Regarded as a modest, cordial man of remarkable intellectual breadth, O'Hagan was highly esteemed by contemporaries for his literary and religious work. He was a founding member of the Statistical and Social Inquiry Society of Ireland (1847; president 1890–91), which published several of his works on legal and social issues. An elegant writer, in addition to contributing verse and reviews to journals such as the Contemporary Review and the Spectator, he published a well-regarded translation from the French, The song of Roland (1883). He wrote several works of penetrating literary criticism, including a lecture on Chaucer (Afternoon lectures on literature and art, 1864), and essays on Sir Samuel Ferguson (qv) (first appeared in the Irish Monthly (1887)), and Sir Thomas More (the Irish Monthly). He also published twenty-one pieces as ‘O’ in Dublin acrostics (1869), as well as The children's ballad-rosary (1890) and Joan of Arc (posthumous, 1893). His poetry was well regarded, and featured in the Treasury of Irish poetry (1900) edited by S. A. Brooke (qv) and T. W. Rolleston (qv).
O'Hagan was a devout catholic throughout his life; one of his earliest publications was an essay criticising TCD as an educational environment unfit for a catholic (Dublin Review, 1847). At one stage he considered giving up the bar and becoming a catholic journalist like Frederick Lucas (qv). O'Hagan often argued with radical friends against the complete separation of church and state, maintaining that religion played an important role in the life of a national community, and should be encouraged by the state. He was dismissive of critics of the ‘intolerance’ of the catholic church, claiming that in the nineteenth century it was much more likely to be the victim than the perpetrator of persecution. Appointed to the chair of political economy in the new Catholic University of Ireland in 1854, he contributed papers to its academic journal, the Atlantis. He was a member of the St Vincent de Paul Society, and devoted much of his spare time to charitable work. In an article for the Contemporary Review written just before his death he downplayed the notion of Thomas Davis as a revolutionary, arguing that he would have readily accepted home rule and that for ‘the blind, levelling, envious, anarchic forces which are the awful menace of our time, he could feel nothing but repugnance’ (lviii, 600). O'Hagan resigned from the land commission in 1890, a few months before he died on 12 November 1890 at his home, Glenaveena, Howth, Co. Dublin.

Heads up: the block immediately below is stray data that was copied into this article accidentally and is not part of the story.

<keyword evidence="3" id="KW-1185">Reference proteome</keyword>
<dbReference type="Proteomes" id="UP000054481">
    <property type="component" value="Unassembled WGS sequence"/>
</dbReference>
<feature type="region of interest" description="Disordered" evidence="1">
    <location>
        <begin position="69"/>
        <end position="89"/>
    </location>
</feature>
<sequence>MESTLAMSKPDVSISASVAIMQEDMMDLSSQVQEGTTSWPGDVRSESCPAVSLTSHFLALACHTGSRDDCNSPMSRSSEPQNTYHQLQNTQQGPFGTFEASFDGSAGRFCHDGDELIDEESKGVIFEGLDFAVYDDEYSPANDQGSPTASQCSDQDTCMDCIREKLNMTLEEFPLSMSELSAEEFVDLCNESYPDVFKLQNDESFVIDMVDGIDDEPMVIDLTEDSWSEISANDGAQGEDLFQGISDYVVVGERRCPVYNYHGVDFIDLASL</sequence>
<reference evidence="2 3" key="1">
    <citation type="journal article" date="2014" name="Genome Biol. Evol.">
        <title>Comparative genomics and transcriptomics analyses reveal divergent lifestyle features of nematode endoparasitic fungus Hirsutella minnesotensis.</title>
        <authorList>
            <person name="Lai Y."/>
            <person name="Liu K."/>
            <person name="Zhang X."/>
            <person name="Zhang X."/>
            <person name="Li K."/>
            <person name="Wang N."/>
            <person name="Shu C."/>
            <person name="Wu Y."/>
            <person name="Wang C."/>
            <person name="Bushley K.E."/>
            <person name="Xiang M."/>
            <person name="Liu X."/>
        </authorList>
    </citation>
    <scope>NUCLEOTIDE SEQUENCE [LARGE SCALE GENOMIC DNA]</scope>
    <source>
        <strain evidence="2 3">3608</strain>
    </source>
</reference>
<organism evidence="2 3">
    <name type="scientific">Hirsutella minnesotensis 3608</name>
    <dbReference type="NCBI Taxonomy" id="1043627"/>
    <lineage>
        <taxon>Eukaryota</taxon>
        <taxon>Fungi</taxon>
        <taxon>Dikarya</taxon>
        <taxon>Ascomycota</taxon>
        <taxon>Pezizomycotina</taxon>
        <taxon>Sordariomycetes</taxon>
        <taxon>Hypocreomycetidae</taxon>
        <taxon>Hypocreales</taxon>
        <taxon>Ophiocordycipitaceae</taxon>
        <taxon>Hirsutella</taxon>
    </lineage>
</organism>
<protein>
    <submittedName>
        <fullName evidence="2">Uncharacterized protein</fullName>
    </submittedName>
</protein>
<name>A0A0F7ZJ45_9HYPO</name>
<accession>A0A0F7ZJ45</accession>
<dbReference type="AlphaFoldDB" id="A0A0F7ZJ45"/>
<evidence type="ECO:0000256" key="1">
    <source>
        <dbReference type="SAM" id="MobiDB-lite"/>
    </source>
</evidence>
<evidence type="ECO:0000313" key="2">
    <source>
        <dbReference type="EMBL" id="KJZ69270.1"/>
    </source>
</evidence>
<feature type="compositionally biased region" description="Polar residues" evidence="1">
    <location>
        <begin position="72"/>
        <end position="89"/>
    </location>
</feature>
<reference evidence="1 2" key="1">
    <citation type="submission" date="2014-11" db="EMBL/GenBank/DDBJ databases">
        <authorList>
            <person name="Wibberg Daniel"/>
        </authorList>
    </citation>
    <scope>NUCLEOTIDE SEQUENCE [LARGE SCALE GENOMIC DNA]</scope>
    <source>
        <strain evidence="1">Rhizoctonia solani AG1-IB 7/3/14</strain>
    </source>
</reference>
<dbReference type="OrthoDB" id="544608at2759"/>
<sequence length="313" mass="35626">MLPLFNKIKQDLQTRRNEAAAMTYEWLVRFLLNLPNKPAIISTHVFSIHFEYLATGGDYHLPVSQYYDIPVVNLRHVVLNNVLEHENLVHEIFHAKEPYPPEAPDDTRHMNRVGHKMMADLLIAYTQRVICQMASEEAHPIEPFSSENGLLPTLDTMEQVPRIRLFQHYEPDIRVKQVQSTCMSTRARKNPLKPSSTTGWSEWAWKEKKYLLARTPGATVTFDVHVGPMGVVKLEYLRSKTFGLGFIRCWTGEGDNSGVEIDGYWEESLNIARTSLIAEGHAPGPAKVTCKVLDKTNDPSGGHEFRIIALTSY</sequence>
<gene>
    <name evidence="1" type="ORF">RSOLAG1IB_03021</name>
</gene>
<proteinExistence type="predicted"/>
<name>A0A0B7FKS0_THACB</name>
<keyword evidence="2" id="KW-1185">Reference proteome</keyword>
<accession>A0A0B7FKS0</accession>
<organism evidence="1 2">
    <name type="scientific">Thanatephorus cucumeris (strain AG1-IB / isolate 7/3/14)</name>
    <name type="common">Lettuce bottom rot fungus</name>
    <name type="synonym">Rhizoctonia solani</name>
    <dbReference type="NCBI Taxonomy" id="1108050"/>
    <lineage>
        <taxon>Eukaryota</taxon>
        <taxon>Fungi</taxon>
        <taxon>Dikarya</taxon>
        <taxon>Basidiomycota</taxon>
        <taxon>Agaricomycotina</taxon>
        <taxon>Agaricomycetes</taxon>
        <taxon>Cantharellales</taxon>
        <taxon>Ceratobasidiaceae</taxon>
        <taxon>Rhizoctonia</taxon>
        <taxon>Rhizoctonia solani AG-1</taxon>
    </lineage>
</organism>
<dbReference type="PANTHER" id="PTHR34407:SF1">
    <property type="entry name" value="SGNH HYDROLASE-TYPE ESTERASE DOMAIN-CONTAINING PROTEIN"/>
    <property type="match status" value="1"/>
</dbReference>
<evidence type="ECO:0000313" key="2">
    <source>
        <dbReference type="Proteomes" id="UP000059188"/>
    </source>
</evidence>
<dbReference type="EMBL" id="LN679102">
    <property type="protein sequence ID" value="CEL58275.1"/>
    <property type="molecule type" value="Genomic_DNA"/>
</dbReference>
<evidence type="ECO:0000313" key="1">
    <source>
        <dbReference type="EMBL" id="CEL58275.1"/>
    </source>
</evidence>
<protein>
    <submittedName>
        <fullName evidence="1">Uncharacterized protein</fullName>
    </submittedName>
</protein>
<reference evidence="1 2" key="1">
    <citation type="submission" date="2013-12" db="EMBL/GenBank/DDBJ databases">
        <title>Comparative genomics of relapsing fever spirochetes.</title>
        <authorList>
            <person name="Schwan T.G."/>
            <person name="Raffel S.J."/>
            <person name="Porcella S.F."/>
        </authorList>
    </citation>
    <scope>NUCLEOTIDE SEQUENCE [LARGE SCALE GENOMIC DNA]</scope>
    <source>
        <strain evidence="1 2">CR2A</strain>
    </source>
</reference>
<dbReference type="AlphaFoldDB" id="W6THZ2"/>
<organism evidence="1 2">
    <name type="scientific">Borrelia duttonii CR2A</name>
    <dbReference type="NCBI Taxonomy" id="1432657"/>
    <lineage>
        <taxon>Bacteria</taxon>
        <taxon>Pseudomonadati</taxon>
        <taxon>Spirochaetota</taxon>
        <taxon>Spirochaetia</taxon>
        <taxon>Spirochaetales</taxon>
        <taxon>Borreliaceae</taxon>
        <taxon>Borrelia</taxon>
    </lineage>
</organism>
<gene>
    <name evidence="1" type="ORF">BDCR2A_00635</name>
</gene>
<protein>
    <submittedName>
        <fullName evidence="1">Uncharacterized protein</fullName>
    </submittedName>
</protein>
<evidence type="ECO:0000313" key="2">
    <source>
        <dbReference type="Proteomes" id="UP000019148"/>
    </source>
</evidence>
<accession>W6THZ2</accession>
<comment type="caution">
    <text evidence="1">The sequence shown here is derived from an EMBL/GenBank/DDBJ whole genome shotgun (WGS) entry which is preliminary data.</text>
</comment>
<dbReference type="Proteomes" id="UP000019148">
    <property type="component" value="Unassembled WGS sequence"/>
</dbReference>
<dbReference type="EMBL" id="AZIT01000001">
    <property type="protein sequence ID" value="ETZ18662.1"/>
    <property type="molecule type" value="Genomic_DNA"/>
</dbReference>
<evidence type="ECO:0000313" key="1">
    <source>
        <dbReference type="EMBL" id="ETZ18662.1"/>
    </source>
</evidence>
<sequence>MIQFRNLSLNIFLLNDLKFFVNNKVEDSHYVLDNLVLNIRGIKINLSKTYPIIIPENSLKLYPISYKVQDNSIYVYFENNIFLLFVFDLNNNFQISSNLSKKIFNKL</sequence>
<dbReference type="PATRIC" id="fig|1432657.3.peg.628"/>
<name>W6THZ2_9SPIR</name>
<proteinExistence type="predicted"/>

He married (1865) Frances, daughter of Thomas O'Hagan (qv), lord chancellor of Ireland. Some of his correspondence is in the PRONI and the NLI.